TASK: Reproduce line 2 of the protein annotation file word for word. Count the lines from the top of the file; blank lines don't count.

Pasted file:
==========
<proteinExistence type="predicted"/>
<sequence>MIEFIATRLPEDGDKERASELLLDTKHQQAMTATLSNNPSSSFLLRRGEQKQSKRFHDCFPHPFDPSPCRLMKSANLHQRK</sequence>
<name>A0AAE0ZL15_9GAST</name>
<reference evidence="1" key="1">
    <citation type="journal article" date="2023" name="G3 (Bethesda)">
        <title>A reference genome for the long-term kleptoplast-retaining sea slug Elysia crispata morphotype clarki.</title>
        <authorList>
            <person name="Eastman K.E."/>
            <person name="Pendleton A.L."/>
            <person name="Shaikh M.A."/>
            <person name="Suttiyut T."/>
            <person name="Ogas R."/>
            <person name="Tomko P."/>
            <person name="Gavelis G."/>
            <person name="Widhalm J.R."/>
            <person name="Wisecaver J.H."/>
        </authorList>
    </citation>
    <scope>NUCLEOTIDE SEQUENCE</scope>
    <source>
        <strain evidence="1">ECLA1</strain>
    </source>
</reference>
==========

<sequence>MIEFIATRLPEDGDKERASELLLDTKHQQAMTATLSNNPSSSFLLRRGEQKQSKRFHDCFPHPFDPSPCRLMKSANLHQRK</sequence>